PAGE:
A number of pubs across the UK, including four in London have been given new or enhanced protection to ensure their historic designs are saved for future generations. In London, two pubs have been given listing protection for the first time, while two others have had their existing protection upgraded.
The list of pubs was put forward by the Campaign for Real Ale (CAMRA) Pub Heritage Group, as part of an ongoing collaboration between Historic England and CAMRA to protect historic pubs and their interiors.
London pubs given new protection
Blythe Hill Tavern, Catford, SE23
Blythe Hill Tavern (Grade II) with its unusual T-shaped layout was designed to create a serving counter in each of the three rooms. The inter-war fittings survive throughout, including curved counters, freestanding benches, imitation wood panelling, and two fireplaces – one with a decorated metal hood and another with a grey-blue tiled surround featuring a sailing ship.
Admiral Vernon, Dagenham, RM10
Built to serve the Becontree Estate, one of the largest and most ambitious council estates of the period, its interior is much as it was when its first customers walked through its doors in the 1930s.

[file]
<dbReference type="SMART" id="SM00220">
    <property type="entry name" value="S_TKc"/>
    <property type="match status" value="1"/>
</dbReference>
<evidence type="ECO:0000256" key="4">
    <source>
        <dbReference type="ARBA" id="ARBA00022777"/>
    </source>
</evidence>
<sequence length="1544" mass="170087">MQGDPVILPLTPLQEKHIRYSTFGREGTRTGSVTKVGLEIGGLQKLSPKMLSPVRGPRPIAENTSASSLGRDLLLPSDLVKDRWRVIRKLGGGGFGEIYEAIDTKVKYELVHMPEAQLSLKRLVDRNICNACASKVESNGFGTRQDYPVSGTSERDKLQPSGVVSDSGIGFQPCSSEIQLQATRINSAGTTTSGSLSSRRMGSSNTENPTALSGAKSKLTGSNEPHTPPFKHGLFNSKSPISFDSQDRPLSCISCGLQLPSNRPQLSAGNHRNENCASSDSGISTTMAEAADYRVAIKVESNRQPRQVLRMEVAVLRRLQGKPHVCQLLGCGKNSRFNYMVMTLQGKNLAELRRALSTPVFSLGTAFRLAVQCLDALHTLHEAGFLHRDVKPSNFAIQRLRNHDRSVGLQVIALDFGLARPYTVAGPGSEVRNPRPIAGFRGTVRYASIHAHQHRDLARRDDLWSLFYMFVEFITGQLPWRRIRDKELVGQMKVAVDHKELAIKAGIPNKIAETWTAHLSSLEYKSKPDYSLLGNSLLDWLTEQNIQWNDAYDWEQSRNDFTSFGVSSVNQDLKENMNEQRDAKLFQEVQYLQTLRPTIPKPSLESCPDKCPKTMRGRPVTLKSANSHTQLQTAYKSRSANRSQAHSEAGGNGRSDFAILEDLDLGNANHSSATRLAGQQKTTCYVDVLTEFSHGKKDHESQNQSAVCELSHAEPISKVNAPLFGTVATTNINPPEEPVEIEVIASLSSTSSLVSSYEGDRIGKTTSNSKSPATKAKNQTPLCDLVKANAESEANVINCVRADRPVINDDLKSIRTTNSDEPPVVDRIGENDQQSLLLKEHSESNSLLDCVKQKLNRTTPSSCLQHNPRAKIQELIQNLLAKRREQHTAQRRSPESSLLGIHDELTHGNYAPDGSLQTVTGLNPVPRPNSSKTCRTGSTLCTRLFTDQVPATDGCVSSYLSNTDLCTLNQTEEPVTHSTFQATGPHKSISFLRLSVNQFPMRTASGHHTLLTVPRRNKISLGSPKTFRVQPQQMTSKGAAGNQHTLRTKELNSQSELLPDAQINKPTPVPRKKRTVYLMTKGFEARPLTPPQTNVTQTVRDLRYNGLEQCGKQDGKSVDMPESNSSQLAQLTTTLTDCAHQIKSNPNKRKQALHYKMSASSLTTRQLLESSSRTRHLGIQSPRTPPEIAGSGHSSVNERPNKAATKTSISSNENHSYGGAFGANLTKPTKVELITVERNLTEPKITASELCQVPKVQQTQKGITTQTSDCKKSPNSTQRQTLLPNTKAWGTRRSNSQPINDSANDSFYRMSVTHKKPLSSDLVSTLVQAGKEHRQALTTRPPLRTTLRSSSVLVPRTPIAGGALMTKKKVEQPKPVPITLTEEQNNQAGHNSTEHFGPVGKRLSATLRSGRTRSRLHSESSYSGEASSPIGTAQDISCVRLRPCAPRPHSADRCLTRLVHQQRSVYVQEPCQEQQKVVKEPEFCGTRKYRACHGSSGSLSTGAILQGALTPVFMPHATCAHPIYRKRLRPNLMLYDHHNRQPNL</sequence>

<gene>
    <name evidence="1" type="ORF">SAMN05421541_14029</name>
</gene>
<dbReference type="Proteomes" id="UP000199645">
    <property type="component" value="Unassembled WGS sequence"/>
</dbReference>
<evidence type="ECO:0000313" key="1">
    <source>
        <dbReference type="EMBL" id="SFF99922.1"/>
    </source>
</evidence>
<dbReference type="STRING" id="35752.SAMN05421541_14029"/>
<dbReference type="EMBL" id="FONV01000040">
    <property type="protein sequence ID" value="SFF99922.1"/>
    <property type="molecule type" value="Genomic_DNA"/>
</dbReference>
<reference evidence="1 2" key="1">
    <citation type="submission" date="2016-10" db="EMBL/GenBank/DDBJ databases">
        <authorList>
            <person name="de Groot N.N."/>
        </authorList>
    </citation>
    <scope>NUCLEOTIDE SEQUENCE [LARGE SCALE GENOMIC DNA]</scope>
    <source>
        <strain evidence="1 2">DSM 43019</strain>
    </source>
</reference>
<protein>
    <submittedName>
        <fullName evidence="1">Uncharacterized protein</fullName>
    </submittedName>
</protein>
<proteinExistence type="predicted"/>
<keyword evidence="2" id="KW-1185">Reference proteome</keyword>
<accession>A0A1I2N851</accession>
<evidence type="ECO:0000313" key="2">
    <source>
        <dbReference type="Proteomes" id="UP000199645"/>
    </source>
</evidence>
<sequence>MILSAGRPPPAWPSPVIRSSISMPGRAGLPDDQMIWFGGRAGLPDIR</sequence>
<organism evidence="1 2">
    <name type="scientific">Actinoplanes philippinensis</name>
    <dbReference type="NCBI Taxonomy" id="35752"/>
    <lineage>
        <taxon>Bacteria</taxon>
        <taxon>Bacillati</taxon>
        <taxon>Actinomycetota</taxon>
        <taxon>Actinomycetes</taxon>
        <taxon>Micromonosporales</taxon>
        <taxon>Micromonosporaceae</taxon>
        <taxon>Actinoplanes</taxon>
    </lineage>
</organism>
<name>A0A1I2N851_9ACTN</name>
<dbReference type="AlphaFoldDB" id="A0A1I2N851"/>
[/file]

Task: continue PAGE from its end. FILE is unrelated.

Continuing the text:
The building is in the popular ‘Brewers’ Tudor style with characteristic timber-framing and brick chimney stacks. It has kept important elements of its original plan, fittings and character. Its almost completely intact interior, includes a games room, private bar, saloon bar and publican’s offices behind the counter.
London pubs with upgraded protection
Prince Alfred, Maida Vale, W9
This pub, with its lavish fittings and exceptionally well-preserved bar compartments, dates from the height of the pub boom in the 1890s and gives a clear sense of the way pubs would have looked and functioned.
Five small compartments, each with its own entrance, radiate from an elaborate peninsula servery. The drinking compartments are divided by ornate screens, all of them with a low service door to allow ‘pot boys’ to duck through to collect the glasses.
The original set of ‘snob screens’ to the Ladies Bar was designed to give privacy to women ordering at the bar here. The screens are an extraordinarily rare survival with only around eight authentic sets known to remain in pubs across England.
A pair of cast-iron lamp standards at the front of The Prince Alfred have also been newly listed at Grade II.
The Red Lion, Mayfair, SW1
This is one of London’s most remarkable pubs and a fine example of a Victorian gin palace style. It was built in 1821 but its frontage was reworked in 1871 by architect W H Rawlings.
There are three doorways at the front of the pub, which is a sign that it was subdivided internally with separate spaces around the central servery.
There is a glass panel from a doorway marked ‘private bar’, which gives access to a glittering room at the back lined with etched and diamond-cut mirrors. It is a showcase of the finest late Victorian pub-fitting.